Beta-cells 1st Responders and Functional Paracrine Networks in Healthy and Diabetic Human Islets

Contact PI: Vira Kravets PhD, University of California, San Diego

Start Date: 
March 2021

HIRN Emerging Leader Award Recipient


Beta cell heterogeneity and impact of small subset of beta cells onto the rest of the islet’s beta cell population in the intact islets have been recently studied from the point of view of genetics, molecular composition, and functional differences (ion channel function, calcium dynamics). However, whether discovered beta cell subpopulations overlap, whether they are stable in time, and whether subpopulations discovered in rodents exist in human islets is unknown due to following barriers in the field: lack of simultaneous tracking of multiple cells activity in the intact islet; lack of in-situ models, like the recently developed human pancreatic acute tissue slices; lack of targeted interrogation of a single cell in the intact islet; lack of a standards for cell activity synchronization analysis. In my project I propose following solutions to these barriers. 1. Use of high-resolution confocal microscopy in 3D, allowing [Ca2+] visualization in all endocrine cells. 2. I will use acute human pancreatic slices from healthy and diabetic donors, shipped to us by nPOD program or prepare them in house (a procedure which I have already established in the lab). 3. I will use phenotype-based targeted removal of a single cell from the islet via 2-photon laser ablation. 4. I will use an algorithm for [Ca2+] coordination network analysis, obtained through collaboration with the author of one of the latest b-cell heterogeneity papers, David Hodson. In this way, we will not only describe the 1st responder b -cell subpopulations which may be disproportionately affecting islet function in vivo, but will also assess how they overlap with the “hub” cell subpopulations, lately raising much debate in the field.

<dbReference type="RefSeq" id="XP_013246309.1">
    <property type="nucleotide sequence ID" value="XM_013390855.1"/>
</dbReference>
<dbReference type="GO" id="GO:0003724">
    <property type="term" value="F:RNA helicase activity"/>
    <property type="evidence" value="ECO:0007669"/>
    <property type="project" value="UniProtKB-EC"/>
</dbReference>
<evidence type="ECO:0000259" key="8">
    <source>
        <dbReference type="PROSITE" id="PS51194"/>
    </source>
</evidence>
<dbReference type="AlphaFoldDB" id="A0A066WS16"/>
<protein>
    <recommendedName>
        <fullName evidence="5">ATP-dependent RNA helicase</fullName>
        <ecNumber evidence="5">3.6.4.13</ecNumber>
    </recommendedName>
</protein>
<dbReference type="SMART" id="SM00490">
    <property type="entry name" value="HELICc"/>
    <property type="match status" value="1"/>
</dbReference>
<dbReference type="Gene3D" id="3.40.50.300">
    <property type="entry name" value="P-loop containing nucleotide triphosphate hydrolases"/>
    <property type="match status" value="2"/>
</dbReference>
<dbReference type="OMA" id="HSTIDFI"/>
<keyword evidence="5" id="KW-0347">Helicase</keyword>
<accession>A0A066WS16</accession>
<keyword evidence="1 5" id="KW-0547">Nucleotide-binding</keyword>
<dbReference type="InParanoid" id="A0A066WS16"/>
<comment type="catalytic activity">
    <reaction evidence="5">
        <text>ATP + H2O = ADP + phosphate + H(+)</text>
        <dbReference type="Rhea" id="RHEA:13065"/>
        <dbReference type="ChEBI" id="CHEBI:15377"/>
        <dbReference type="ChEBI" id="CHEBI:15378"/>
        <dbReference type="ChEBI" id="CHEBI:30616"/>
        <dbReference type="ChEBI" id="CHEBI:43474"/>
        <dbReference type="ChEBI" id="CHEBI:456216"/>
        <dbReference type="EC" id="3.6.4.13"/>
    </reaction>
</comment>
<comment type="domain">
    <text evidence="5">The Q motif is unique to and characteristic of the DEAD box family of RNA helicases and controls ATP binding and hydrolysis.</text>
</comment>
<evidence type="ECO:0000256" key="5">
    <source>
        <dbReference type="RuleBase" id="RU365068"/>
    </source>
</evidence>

Mapping the response time of b-cells to glucose stimulation in human islets, and investigating functional network connectivity, in addition to what I have done in mice, will allow for the teasing-out of the relative roles of paracrine a-b-cell and d-b-cell interactions vs b-b-cell electrical coupling in the functional heterogeneity of b-cells. It will also allow for the translation of this study towards the search for therapies to boost islet response to glucose in diabetic conditions.




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